62. Monzón-Argüello C, Rico C, Naro-Maciel E, Varo-Cruz N, López P, Marco A, López-Jurado LF (2010) Population structure and conservation implications for the loggerhead sea turtle of the Cape Verde Islands. Conserv Genet 11:1871–1884. doi: 10.1007/s10592-010-0079-7 CrossRefGoogle Scholar
  63. Moore MK, Ball RM (2002) Multiple paternity in loggerhead turtle (Caretta caretta) nests on Melbourne Beach, Florida: a microsatellite analysis. Mol Ecol 11:281–288CrossRefGoogle Scholar
  64. Parham JF, Zug GR (1997) Age and growth of loggerhead sea turtles (Caretta caretta) of coastal Georgia: an assessment of skeletochronological age-estimates. Bull Mar Sci 61:287–304Google Scholar
  65. Pritchard JK, Stephens M, Donnelly P (2000) Inference of population structure using multilocus genotype data. Genetics 155:945–959PubMedPubMedCentralGoogle Scholar
  66. Ramsey FL, Schafer DW (2002) The statistical sleuth: a course in methods of data analysis, 2nd edn. Duxbury, Pacific GroveGoogle Scholar
  67. R-Development Core Team (2010) R: a language and environment for statistical computing. R Foundation for Statistical Computing, Vienna, Austria. http://www.R-project.org. Downloaded 21 Jan 2011
  68. Revelles M, Cardona L, Aguilar A, Sanfélix M, Fernández G (2007a) Habitat use by immature loggerhead sea turtles in the Algerian Basin (western Mediterranean): swimming behaviour, seasonality and dispersal pattern. Mar Biol 151:1501–1515. doi: 10.1007/s00227-006-0602-z CrossRefGoogle Scholar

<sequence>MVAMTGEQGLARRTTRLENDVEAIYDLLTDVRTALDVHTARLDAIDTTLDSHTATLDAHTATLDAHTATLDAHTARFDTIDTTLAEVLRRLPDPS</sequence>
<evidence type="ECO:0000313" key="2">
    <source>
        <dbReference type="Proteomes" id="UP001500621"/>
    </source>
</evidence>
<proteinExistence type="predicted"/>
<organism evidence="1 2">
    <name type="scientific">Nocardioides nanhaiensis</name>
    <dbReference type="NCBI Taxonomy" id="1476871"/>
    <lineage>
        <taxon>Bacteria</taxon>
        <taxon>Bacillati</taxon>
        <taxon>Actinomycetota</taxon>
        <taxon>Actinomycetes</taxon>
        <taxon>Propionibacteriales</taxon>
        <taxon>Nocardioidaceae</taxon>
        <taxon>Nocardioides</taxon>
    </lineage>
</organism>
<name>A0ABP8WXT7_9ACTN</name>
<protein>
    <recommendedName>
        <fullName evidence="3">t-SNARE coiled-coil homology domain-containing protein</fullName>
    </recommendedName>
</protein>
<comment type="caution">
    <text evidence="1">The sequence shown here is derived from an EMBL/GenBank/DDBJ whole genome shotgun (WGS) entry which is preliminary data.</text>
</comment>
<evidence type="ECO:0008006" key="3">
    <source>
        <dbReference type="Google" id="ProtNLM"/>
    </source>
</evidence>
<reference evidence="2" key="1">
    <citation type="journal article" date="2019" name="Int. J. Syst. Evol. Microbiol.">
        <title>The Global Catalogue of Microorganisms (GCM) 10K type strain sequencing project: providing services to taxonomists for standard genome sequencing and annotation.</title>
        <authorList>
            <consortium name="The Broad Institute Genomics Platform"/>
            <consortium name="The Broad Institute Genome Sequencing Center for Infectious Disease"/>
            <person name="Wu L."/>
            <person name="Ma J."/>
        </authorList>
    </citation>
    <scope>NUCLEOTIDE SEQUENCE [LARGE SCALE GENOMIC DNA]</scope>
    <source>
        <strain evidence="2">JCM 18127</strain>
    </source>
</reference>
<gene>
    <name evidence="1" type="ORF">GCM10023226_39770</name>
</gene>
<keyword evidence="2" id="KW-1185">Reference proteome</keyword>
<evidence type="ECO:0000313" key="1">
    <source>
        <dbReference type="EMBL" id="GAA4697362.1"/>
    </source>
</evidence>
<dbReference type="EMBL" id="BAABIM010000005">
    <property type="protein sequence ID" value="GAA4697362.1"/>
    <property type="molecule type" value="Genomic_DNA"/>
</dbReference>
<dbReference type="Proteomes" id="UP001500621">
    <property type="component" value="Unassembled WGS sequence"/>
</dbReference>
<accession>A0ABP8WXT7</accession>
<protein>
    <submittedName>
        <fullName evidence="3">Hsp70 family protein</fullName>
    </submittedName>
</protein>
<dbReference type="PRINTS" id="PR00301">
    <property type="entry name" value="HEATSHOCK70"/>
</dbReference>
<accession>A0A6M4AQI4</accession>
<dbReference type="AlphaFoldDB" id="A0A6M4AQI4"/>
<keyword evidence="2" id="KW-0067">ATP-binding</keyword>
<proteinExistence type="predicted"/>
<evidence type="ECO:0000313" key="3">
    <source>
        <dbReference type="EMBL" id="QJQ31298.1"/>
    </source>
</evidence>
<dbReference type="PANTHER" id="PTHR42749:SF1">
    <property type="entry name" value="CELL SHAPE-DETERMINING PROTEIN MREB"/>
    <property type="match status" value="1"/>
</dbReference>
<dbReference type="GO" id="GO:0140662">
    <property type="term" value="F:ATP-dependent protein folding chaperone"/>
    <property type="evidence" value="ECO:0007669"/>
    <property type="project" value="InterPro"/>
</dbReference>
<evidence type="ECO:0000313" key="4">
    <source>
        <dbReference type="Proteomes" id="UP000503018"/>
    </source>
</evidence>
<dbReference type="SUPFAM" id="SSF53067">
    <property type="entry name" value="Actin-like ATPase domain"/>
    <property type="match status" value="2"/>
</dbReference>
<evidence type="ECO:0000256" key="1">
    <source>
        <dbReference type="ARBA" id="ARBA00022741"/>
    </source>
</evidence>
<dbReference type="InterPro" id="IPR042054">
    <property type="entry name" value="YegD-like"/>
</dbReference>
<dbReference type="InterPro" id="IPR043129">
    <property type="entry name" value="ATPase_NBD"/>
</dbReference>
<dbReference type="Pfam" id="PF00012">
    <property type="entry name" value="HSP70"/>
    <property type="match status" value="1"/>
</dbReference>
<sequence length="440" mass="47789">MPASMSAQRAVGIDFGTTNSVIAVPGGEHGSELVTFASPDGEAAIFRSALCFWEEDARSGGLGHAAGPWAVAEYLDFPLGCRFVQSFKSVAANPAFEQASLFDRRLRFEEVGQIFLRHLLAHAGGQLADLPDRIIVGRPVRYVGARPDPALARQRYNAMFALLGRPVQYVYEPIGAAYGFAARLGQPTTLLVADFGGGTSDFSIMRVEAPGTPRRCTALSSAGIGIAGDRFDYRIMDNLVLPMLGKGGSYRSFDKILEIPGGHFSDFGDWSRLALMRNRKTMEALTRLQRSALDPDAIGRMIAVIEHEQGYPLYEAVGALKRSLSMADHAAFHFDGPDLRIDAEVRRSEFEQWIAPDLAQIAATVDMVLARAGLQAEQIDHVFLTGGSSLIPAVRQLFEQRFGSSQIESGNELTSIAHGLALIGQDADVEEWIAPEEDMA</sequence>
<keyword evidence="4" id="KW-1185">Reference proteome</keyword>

69. Revelles M, Carreras C, Cardona L, Marco A, Bentivegna F, Castillo JJ, de Martino G, Mons JL, Smith MB, Rico C, Pascual M, Aquilar A (2007b) Evidence for an asymmetrical size exchange of loggerhead sea turtles between the Mediterranean and the Atlantic through the Straits of Gibraltar. J Exp Mar Biol Ecol 349:261–271. doi: 10.1016/j.jembe.2007.05.018 CrossRefGoogle Scholar
  70. Seglie D, Roy D, Giacoma C (2010) Sexual dimorphism and age structure in a population of Tylototriton verrucosus (Amphibia: Salamandridae) from the Himalayan Region. Copeia 4:600–608CrossRefGoogle Scholar
  71. Shaver DJ (1994) Relative abundance, temporal patterns, and growth of sea turtles at the Mansfield Channel, Texas. J Herpetol 28:491–497CrossRefGoogle Scholar
  72. Snover ML (2002) Growth and ontogeny of sea turtles using skeletochronology: methods, validation, and application to conservation. PhD Dissertation, Duke University, USAGoogle Scholar
  73. Snover ML, Hohn AA (2004) Validation and interpretation of annual skeletal marks in loggerhead (Caretta caretta) and Kemp’s ridley (Lepidochelys kempii) sea turtles. Fish Bull 102:682–692Google Scholar
  74. Snover ML, Avens L, Hohn AA (2007a) Back-calculating length from skeletal growth marks in loggerhead sea turtles Caretta caretta. Endanger Species Res 3:95–104CrossRefGoogle Scholar